• if T is a (possibly cv-qualified) class type (Clause 9), the default constructor (12.1) for T is called (and the initialization is ill-formed if T has no default constructor or overload resolution (13.3) results in an ambiguity or in a function that is deleted or inaccessible from the context of the initialization);
  • if T is an array type, each element is default-initialized;
  • otherwise, no initialization is performed.

6 To zero-initialize an object or reference of type T means:

  • if T is a scalar type (3.9), the object is initialized to the value obtained by converting the integer literal 0 (zero) to T;
  • if T is a (possibly cv-qualified) non-union class type, each non-static data member and each base-class subobject is zero-initialized and padding is initialized to zero bits;
  • if T is a (possibly cv-qualified) union type, the object’s first non-static named data member is zero-initialized and padding is initialized to zero bits;
  • if T is an array type, each element is zero-initialized;
  • if T is a reference type, no initialization is performed.

§ Initialization by list-initialization [over.match.list]

1 When objects of non-aggregate class type T are list-initialized (8.5.4), overload resolution selects the constructor in two phases:

  • Initially, the candidate functions are the initializer-list constructors (8.5.4) of the class T and the argument list consists of the initializer list as a single argument.
  • If no viable initializer-list constructor is found, overload resolution is performed again, where the candidate functions are all the constructors of the class T and the argument list consists of the elements of the initializer list.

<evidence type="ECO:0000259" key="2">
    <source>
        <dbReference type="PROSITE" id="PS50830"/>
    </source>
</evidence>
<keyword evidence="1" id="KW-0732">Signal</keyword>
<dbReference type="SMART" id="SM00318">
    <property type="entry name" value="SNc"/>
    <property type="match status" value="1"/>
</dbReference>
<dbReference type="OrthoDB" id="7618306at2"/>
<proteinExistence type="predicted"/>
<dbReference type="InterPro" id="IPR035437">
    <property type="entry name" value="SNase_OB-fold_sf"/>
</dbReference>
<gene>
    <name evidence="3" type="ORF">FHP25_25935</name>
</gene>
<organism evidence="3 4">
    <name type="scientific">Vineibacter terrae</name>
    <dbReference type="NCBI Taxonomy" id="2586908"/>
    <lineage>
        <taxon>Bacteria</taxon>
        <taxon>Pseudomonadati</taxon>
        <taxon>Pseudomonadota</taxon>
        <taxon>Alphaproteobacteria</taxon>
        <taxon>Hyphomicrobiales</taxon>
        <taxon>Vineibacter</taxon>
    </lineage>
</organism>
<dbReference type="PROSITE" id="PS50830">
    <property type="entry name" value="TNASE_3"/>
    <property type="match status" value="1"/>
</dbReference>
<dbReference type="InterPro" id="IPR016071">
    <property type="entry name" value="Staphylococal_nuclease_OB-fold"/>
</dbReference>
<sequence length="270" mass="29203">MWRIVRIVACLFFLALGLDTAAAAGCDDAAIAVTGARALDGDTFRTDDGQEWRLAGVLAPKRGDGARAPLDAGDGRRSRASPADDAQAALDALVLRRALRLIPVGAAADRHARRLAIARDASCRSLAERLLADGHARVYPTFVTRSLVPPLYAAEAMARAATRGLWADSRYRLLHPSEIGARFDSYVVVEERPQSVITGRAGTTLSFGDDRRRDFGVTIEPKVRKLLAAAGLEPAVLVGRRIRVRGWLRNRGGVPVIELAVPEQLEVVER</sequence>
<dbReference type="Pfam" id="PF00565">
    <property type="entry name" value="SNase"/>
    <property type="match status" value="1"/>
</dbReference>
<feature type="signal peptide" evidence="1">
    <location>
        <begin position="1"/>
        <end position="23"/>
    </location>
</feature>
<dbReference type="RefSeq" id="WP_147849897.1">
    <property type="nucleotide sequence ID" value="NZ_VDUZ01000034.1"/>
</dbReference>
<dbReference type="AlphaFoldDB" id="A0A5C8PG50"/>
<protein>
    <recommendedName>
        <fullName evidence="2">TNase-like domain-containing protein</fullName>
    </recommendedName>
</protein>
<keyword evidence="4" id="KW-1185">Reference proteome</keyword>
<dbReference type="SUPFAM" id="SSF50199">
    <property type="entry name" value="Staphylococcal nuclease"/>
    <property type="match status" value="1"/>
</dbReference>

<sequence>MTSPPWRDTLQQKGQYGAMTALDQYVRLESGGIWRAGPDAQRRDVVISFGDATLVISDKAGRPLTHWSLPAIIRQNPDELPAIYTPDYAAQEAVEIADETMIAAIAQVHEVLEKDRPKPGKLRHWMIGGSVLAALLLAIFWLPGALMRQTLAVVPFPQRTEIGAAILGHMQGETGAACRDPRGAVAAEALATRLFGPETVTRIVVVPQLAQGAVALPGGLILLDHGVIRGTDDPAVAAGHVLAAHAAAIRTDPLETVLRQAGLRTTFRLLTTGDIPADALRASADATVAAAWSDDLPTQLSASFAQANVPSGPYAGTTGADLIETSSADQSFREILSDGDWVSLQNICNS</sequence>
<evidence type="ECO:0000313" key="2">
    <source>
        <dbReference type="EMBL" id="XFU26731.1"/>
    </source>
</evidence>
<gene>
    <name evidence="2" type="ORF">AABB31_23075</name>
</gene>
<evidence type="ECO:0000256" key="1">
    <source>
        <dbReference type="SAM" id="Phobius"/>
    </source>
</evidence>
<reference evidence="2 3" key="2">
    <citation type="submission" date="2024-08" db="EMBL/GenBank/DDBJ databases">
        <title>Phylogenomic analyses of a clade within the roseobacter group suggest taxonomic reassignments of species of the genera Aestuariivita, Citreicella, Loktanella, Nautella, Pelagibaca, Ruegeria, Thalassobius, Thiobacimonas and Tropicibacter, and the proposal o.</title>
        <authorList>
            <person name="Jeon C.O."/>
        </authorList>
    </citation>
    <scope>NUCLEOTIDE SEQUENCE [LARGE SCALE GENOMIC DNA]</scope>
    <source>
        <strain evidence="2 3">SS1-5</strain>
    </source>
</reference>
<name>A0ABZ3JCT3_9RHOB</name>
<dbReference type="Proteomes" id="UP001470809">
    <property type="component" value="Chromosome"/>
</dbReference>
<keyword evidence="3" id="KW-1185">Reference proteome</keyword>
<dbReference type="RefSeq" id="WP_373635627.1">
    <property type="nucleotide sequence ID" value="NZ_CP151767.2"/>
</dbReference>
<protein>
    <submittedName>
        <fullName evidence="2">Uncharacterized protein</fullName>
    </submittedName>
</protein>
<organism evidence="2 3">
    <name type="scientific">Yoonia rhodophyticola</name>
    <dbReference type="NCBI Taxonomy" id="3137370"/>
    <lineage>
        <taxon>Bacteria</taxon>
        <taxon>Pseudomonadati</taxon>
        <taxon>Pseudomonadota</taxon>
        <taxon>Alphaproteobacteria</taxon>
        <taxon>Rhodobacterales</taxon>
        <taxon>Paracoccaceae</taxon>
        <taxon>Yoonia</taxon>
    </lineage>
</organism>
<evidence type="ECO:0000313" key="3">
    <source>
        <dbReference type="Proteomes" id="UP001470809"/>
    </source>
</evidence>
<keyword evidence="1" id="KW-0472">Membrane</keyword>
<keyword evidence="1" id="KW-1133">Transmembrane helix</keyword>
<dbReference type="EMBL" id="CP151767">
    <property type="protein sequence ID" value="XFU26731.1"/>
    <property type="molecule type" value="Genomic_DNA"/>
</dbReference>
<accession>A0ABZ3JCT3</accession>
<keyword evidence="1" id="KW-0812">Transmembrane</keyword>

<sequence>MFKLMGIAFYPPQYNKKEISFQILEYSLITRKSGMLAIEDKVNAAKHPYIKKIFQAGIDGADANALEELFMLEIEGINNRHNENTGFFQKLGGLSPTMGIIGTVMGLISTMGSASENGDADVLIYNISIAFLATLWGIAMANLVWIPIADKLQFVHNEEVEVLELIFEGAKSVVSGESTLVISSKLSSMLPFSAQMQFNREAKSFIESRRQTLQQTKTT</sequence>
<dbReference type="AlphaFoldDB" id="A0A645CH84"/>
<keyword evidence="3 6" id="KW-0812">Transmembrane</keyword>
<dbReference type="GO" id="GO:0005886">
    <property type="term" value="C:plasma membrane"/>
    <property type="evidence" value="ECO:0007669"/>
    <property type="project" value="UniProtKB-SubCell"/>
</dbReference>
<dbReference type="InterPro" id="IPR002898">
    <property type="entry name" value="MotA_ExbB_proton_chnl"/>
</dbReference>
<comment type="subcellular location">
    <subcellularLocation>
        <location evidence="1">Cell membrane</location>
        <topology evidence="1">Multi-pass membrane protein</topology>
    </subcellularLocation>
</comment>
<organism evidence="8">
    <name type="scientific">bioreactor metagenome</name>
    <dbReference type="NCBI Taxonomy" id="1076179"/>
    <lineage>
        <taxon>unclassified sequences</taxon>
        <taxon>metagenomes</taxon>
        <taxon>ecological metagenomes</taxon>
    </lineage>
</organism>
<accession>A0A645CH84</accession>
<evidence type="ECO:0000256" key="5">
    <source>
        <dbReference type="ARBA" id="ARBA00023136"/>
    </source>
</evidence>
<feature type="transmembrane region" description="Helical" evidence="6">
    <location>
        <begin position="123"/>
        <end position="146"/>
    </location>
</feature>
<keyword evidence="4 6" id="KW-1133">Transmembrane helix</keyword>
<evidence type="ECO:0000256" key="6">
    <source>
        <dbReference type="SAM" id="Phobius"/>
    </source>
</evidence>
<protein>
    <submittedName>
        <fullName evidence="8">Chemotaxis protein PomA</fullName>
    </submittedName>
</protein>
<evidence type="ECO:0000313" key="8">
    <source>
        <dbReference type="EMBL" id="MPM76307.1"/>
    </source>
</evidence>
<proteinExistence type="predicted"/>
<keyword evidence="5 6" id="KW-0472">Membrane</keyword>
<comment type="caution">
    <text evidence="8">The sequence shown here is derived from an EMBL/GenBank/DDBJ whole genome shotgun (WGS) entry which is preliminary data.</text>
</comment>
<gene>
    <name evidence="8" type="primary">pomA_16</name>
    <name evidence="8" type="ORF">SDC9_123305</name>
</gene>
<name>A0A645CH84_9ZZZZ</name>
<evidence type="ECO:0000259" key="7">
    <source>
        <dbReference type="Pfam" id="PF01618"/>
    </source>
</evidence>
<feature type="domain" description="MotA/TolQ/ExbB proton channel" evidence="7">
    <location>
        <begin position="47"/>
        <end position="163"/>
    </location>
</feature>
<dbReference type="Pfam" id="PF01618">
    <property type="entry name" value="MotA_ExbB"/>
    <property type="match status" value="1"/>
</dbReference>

If the initializer list has no elements and T has a default constructor, the first phase is omitted. [...]

  • 2
    It isn't quite value-initialization. – T.C. Jun 30 '16 at 20:52
  • @bolov Are you sure it cannot produce empty initializer list? And your link contains following text: "In all cases, if the empty pair of braces {} is used and T is an aggregate type, aggregate-initialization is performed instead of value-initialization." – ilotXXI Jun 30 '16 at 20:58
  • 1
    It can also call a initializer_list constructor, if the class has one and doesn't have a default constructor. – T.C. Jun 30 '16 at 22:52
  • @bolov So you say that usually this way does what you mean. : ) This way should be used carefully in common templates, I think. – ilotXXI Jul 1 '16 at 9:34

A pedestrian approach is possible, if you control the class of arg. Use a conversion constructor overloaded for an enum:

// Define this enum, and then write constructors which take dfl
enum dfl { dflval };

class a_really_long_type_name {
  a_really_long_type_name(dfl arg = dflval);

Now foo can be:

void foo(a_really_long_type_name arg = dflval);

If you can apply this, a benefit is portability; this should work fine in a twenty-five-year-old C++ compiler.

Multiple classes can all share this dfl enum and its dflval-flavored zero; it's like having a new keyword.

Because an enum is a distinct type, this doesn't interfere with constructor overloads for integer types or characters and so on.

The downside is working it into some classes which already have default construction provided via argument defaulting, which leads to duplicate constructor code.